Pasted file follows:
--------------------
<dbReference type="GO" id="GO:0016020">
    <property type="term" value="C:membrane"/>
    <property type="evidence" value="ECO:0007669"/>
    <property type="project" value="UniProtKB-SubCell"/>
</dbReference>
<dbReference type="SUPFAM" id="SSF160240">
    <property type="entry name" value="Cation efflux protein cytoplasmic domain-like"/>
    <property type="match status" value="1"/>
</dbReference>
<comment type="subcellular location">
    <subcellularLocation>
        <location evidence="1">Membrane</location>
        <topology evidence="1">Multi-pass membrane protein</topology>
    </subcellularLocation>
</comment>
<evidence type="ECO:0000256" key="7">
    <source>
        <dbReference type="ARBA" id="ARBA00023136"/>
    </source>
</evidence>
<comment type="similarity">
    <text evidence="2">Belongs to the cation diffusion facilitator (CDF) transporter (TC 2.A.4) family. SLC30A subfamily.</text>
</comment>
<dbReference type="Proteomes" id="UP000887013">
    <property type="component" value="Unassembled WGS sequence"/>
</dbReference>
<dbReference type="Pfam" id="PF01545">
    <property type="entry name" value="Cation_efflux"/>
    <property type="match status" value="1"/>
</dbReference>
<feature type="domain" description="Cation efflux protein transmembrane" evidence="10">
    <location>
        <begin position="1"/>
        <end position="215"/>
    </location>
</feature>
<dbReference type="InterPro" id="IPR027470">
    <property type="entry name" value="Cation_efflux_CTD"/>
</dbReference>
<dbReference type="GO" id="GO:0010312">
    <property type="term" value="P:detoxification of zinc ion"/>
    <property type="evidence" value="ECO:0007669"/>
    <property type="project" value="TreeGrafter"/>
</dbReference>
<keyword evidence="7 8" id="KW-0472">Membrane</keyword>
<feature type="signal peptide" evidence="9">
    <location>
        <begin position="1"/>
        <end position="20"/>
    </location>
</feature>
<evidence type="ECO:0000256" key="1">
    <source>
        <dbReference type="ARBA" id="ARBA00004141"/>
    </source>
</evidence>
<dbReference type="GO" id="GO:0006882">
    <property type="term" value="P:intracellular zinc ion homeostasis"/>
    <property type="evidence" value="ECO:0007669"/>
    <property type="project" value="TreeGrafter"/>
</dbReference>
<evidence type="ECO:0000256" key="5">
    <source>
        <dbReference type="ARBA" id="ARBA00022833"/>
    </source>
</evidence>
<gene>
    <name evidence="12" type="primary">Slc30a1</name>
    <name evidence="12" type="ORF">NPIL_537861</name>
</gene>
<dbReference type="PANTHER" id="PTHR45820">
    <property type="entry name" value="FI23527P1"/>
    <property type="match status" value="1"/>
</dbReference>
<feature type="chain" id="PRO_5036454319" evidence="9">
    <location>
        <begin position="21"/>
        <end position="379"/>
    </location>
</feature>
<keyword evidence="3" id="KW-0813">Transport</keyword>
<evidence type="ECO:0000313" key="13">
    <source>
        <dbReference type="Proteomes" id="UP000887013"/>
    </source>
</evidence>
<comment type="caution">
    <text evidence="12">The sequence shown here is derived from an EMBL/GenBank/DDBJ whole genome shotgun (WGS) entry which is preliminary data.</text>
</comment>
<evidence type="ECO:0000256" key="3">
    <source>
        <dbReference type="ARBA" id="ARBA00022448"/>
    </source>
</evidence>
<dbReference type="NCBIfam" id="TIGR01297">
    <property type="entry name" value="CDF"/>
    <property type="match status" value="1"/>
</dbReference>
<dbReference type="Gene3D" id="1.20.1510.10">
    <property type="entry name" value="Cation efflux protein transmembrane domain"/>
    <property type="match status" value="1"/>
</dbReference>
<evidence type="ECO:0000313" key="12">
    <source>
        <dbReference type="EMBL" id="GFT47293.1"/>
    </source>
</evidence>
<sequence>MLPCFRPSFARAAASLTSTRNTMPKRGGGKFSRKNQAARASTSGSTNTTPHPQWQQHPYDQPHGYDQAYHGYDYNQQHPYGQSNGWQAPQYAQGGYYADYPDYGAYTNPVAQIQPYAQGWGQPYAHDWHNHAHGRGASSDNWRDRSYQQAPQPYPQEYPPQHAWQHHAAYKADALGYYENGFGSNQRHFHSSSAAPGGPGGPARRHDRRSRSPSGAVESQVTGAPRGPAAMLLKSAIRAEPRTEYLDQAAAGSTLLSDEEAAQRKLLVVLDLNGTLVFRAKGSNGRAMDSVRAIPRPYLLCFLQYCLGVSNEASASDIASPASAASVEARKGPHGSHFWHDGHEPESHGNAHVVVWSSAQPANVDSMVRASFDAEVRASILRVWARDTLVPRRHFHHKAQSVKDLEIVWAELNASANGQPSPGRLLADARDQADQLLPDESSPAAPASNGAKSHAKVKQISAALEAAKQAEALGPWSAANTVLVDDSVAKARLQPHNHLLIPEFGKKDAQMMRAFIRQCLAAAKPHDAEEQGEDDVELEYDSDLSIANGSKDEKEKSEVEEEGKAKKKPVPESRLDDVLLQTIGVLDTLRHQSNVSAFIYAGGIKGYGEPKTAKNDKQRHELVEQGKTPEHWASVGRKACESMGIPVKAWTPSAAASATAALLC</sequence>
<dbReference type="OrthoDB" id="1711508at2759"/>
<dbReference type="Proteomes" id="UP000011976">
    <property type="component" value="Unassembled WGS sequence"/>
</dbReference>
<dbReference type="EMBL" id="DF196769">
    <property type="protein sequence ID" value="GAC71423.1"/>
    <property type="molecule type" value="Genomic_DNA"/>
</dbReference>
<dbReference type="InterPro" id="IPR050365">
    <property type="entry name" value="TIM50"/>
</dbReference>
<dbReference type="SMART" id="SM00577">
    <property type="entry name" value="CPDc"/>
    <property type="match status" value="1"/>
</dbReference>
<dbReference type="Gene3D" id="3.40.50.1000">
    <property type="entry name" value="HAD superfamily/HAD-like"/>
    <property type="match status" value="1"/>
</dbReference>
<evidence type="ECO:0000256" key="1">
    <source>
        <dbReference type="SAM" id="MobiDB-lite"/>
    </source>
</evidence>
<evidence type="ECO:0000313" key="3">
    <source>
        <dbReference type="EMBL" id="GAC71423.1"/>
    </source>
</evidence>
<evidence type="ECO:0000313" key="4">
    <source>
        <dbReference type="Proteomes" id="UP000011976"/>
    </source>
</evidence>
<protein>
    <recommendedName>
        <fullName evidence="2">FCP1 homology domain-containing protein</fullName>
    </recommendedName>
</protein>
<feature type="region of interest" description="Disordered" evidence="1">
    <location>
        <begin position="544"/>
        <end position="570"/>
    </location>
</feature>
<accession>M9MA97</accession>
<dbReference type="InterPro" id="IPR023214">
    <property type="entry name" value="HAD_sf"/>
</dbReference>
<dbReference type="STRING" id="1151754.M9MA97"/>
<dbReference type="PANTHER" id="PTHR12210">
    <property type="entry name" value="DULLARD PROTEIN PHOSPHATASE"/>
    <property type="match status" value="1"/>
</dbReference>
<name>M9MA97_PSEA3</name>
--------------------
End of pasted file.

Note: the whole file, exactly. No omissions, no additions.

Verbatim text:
<dbReference type="GO" id="GO:0016020">
    <property type="term" value="C:membrane"/>
    <property type="evidence" value="ECO:0007669"/>
    <property type="project" value="UniProtKB-SubCell"/>
</dbReference>
<dbReference type="SUPFAM" id="SSF160240">
    <property type="entry name" value="Cation efflux protein cytoplasmic domain-like"/>
    <property type="match status" value="1"/>
</dbReference>
<comment type="subcellular location">
    <subcellularLocation>
        <location evidence="1">Membrane</location>
        <topology evidence="1">Multi-pass membrane protein</topology>
    </subcellularLocation>
</comment>
<evidence type="ECO:0000256" key="7">
    <source>
        <dbReference type="ARBA" id="ARBA00023136"/>
    </source>
</evidence>
<comment type="similarity">
    <text evidence="2">Belongs to the cation diffusion facilitator (CDF) transporter (TC 2.A.4) family. SLC30A subfamily.</text>
</comment>
<dbReference type="Proteomes" id="UP000887013">
    <property type="component" value="Unassembled WGS sequence"/>
</dbReference>
<dbReference type="Pfam" id="PF01545">
    <property type="entry name" value="Cation_efflux"/>
    <property type="match status" value="1"/>
</dbReference>
<feature type="domain" description="Cation efflux protein transmembrane" evidence="10">
    <location>
        <begin position="1"/>
        <end position="215"/>
    </location>
</feature>
<dbReference type="InterPro" id="IPR027470">
    <property type="entry name" value="Cation_efflux_CTD"/>
</dbReference>
<dbReference type="GO" id="GO:0010312">
    <property type="term" value="P:detoxification of zinc ion"/>
    <property type="evidence" value="ECO:0007669"/>
    <property type="project" value="TreeGrafter"/>
</dbReference>
<keyword evidence="7 8" id="KW-0472">Membrane</keyword>
<feature type="signal peptide" evidence="9">
    <location>
        <begin position="1"/>
        <end position="20"/>
    </location>
</feature>
<evidence type="ECO:0000256" key="1">
    <source>
        <dbReference type="ARBA" id="ARBA00004141"/>
    </source>
</evidence>
<dbReference type="GO" id="GO:0006882">
    <property type="term" value="P:intracellular zinc ion homeostasis"/>
    <property type="evidence" value="ECO:0007669"/>
    <property type="project" value="TreeGrafter"/>
</dbReference>
<evidence type="ECO:0000256" key="5">
    <source>
        <dbReference type="ARBA" id="ARBA00022833"/>
    </source>
</evidence>
<gene>
    <name evidence="12" type="primary">Slc30a1</name>
    <name evidence="12" type="ORF">NPIL_537861</name>
</gene>
<dbReference type="PANTHER" id="PTHR45820">
    <property type="entry name" value="FI23527P1"/>
    <property type="match status" value="1"/>
</dbReference>
<feature type="chain" id="PRO_5036454319" evidence="9">
    <location>
        <begin position="21"/>
        <end position="379"/>
    </location>
</feature>
<keyword evidence="3" id="KW-0813">Transport</keyword>
<evidence type="ECO:0000313" key="13">
    <source>
        <dbReference type="Proteomes" id="UP000887013"/>
    </source>
</evidence>
<comment type="caution">
    <text evidence="12">The sequence shown here is derived from an EMBL/GenBank/DDBJ whole genome shotgun (WGS) entry which is preliminary data.</text>
</comment>
<evidence type="ECO:0000256" key="3">
    <source>
        <dbReference type="ARBA" id="ARBA00022448"/>
    </source>
</evidence>
<dbReference type="NCBIfam" id="TIGR01297">
    <property type="entry name" value="CDF"/>
    <property type="match status" value="1"/>
</dbReference>
<dbReference type="Gene3D" id="1.20.1510.10">
    <property type="entry name" value="Cation efflux protein transmembrane domain"/>
    <property type="match status" value="1"/>
</dbReference>
<evidence type="ECO:0000313" key="12">
    <source>
        <dbReference type="EMBL" id="GFT47293.1"/>
    </source>
</evidence>
<sequence>MLPCFRPSFARAAASLTSTRNTMPKRGGGKFSRKNQAARASTSGSTNTTPHPQWQQHPYDQPHGYDQAYHGYDYNQQHPYGQSNGWQAPQYAQGGYYADYPDYGAYTNPVAQIQPYAQGWGQPYAHDWHNHAHGRGASSDNWRDRSYQQAPQPYPQEYPPQHAWQHHAAYKADALGYYENGFGSNQRHFHSSSAAPGGPGGPARRHDRRSRSPSGAVESQVTGAPRGPAAMLLKSAIRAEPRTEYLDQAAAGSTLLSDEEAAQRKLLVVLDLNGTLVFRAKGSNGRAMDSVRAIPRPYLLCFLQYCLGVSNEASASDIASPASAASVEARKGPHGSHFWHDGHEPESHGNAHVVVWSSAQPANVDSMVRASFDAEVRASILRVWARDTLVPRRHFHHKAQSVKDLEIVWAELNASANGQPSPGRLLADARDQADQLLPDESSPAAPASNGAKSHAKVKQISAALEAAKQAEALGPWSAANTVLVDDSVAKARLQPHNHLLIPEFGKKDAQMMRAFIRQCLAAAKPHDAEEQGEDDVELEYDSDLSIANGSKDEKEKSEVEEEGKAKKKPVPESRLDDVLLQTIGVLDTLRHQSNVSAFIYAGGIKGYGEPKTAKNDKQRHELVEQGKTPEHWASVGRKACESMGIPVKAWTPSAAASATAALLC</sequence>
<dbReference type="OrthoDB" id="1711508at2759"/>
<dbReference type="Proteomes" id="UP000011976">
    <property type="component" value="Unassembled WGS sequence"/>
</dbReference>
<dbReference type="EMBL" id="DF196769">
    <property type="protein sequence ID" value="GAC71423.1"/>
    <property type="molecule type" value="Genomic_DNA"/>
</dbReference>
<dbReference type="InterPro" id="IPR050365">
    <property type="entry name" value="TIM50"/>
</dbReference>
<dbReference type="SMART" id="SM00577">
    <property type="entry name" value="CPDc"/>
    <property type="match status" value="1"/>
</dbReference>
<dbReference type="Gene3D" id="3.40.50.1000">
    <property type="entry name" value="HAD superfamily/HAD-like"/>
    <property type="match status" value="1"/>
</dbReference>
<evidence type="ECO:0000256" key="1">
    <source>
        <dbReference type="SAM" id="MobiDB-lite"/>
    </source>
</evidence>
<evidence type="ECO:0000313" key="3">
    <source>
        <dbReference type="EMBL" id="GAC71423.1"/>
    </source>
</evidence>
<evidence type="ECO:0000313" key="4">
    <source>
        <dbReference type="Proteomes" id="UP000011976"/>
    </source>
</evidence>
<protein>
    <recommendedName>
        <fullName evidence="2">FCP1 homology domain-containing protein</fullName>
    </recommendedName>
</protein>
<feature type="region of interest" description="Disordered" evidence="1">
    <location>
        <begin position="544"/>
        <end position="570"/>
    </location>
</feature>
<accession>M9MA97</accession>
<dbReference type="InterPro" id="IPR023214">
    <property type="entry name" value="HAD_sf"/>
</dbReference>
<dbReference type="STRING" id="1151754.M9MA97"/>
<dbReference type="PANTHER" id="PTHR12210">
    <property type="entry name" value="DULLARD PROTEIN PHOSPHATASE"/>
    <property type="match status" value="1"/>
</dbReference>
<name>M9MA97_PSEA3</name>